What is SPF?
SPF stands for Sender Policy Framework and is an email autentication method. It helps the receiving mail server to verify whether an email have been sent from an allowed email server or not.
Your SPF policy is set up by publishing it in the form of a TXT record in your DNS. It works as an allow list for your domain and you declare where emails from your domain can originate from. Worth to mention is that this policy doesn’t prevent spoofed emails from being sent, but it allows receiving email servers to verify if the email was sent from a legit source.
How to configure SPF?
You configure SPF by adding a TXT record to your DNS. Begin your spf record by adding the protocol version and version 1 (spf1) is currently being used:
Then add the IP adresses or other SPF-record that you want to include. For example:
Add a specific IP address:
Or include another SPF-record, for example the record for Microsoft Exchange Online:
Lastly add the instruction to receiving email servers on how to act if the sender address is not included in your SPF-record. The most common way is to set it to “StrictFail” which means that you instruct the server to reject the email.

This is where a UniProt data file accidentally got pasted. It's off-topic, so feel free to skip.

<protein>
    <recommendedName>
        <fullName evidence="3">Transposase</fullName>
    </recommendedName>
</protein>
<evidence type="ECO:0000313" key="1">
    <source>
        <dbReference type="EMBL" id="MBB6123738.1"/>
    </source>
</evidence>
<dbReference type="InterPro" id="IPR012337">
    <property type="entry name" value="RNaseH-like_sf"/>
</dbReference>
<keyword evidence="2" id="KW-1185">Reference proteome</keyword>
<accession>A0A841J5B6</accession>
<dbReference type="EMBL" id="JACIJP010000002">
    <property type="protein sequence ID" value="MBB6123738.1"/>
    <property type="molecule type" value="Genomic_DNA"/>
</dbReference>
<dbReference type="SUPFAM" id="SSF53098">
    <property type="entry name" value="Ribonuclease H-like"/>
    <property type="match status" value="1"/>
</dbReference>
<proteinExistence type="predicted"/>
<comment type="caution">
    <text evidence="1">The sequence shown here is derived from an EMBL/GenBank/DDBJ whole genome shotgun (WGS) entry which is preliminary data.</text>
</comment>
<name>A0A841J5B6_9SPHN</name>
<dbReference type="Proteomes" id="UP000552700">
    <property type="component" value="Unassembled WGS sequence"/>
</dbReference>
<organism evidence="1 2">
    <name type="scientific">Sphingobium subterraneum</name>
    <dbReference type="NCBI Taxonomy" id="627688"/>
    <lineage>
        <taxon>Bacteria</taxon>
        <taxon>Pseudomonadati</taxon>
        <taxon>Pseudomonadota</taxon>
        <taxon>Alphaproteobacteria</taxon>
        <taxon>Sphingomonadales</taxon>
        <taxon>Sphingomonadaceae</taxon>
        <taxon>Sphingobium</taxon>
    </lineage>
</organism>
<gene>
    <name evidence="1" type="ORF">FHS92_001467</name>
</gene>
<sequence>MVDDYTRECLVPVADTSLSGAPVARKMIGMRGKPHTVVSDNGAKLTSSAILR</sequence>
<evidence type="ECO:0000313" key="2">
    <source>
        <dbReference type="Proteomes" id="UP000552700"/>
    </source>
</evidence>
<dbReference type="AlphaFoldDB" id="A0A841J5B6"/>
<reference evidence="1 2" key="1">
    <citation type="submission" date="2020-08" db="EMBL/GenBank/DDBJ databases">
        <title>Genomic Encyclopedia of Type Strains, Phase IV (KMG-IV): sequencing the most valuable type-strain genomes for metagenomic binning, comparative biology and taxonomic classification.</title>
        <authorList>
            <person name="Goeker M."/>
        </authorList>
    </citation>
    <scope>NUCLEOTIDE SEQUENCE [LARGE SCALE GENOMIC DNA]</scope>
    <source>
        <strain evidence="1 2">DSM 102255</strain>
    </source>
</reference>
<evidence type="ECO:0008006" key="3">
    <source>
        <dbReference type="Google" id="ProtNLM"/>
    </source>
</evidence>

So in this case the SPF record would look like this:
Verify your SPF-record
When you have created your SPF-record it’s a good idea to verify that everything looks good. There are many different ways to inspect your SPF-record, you can either use an online tool like mxtoolbox or dmarcadvisor or you can check it manually.
Verify with MXToolbox
Open your browser and browse to https://mxtoolbox.com/SuperTool.aspx and enter the domain your want to inspect and then press “SPF Record Lookup”:
Verify with Dmarcadvisor
Open your browser and browse to https://dmarcadvisor.com/spf-check and enter the domain name your want to inspect and then press “Check SPF”:
Verify with Powershell (Windows)
Resolve-DnsName -Type TXT -Name tzusec.com
Verify using Linux
dig +short tzusec.com txt